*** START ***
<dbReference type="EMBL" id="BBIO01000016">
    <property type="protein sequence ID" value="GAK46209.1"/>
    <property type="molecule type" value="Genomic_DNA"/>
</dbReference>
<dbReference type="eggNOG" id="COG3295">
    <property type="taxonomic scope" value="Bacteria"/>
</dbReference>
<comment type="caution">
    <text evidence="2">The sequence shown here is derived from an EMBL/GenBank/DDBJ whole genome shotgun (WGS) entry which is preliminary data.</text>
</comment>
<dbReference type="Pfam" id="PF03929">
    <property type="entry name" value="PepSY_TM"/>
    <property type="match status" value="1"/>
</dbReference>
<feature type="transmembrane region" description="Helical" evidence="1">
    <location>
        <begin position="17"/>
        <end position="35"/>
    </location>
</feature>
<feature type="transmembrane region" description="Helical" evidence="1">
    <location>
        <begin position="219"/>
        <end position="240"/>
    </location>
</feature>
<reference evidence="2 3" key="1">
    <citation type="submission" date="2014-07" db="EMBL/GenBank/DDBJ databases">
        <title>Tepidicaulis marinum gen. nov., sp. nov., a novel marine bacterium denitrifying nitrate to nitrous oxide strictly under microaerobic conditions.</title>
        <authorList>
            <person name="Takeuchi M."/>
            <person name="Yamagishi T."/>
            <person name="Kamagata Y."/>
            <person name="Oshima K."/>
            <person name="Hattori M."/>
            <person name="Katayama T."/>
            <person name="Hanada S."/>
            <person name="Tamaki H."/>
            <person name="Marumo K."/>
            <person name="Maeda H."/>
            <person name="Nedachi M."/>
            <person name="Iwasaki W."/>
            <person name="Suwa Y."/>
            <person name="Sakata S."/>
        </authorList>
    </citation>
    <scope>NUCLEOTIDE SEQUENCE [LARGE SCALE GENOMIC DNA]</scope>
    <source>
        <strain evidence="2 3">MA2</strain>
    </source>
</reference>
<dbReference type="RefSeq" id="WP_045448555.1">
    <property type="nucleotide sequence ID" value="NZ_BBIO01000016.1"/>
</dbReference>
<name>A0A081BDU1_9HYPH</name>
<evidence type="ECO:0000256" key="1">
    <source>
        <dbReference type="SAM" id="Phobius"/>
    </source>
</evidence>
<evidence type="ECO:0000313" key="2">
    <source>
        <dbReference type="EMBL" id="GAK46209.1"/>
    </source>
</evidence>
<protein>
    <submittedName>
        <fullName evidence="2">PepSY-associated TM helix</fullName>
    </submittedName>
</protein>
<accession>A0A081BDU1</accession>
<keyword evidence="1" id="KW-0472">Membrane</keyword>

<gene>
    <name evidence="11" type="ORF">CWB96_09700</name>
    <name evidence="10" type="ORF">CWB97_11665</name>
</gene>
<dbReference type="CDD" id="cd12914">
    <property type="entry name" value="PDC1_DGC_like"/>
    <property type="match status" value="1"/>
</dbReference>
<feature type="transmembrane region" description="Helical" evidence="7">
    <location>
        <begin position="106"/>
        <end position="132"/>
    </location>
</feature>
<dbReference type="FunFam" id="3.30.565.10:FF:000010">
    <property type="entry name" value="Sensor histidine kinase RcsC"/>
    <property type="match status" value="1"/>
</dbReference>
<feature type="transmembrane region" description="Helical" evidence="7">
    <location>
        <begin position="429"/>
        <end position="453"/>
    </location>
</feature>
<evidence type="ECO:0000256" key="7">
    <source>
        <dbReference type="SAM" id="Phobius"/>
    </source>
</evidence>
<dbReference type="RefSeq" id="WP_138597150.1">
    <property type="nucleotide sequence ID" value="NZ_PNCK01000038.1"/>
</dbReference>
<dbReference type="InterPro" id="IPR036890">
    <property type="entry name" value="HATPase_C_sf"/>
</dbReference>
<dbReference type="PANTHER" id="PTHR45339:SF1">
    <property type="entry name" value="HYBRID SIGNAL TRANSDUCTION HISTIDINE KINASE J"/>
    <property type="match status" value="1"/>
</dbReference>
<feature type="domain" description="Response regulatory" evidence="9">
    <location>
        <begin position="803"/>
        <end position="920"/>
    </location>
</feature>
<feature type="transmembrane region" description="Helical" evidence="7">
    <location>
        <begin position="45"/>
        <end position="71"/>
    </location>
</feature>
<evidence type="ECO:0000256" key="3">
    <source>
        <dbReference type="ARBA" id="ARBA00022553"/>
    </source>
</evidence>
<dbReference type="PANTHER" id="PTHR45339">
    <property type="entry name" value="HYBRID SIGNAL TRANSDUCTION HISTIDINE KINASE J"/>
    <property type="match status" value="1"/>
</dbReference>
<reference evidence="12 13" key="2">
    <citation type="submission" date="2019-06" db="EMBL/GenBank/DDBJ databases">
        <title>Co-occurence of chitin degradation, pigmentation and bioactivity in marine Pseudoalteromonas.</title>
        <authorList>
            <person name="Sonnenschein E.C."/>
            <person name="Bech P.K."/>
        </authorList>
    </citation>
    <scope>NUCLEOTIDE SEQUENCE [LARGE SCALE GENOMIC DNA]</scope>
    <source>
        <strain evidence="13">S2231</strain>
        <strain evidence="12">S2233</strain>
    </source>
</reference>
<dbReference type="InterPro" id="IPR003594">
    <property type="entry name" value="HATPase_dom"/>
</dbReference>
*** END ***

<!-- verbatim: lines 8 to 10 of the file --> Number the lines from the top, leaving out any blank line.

<comment type="caution">
    <text evidence="2">The sequence shown here is derived from an EMBL/GenBank/DDBJ whole genome shotgun (WGS) entry which is preliminary data.</text>
</comment>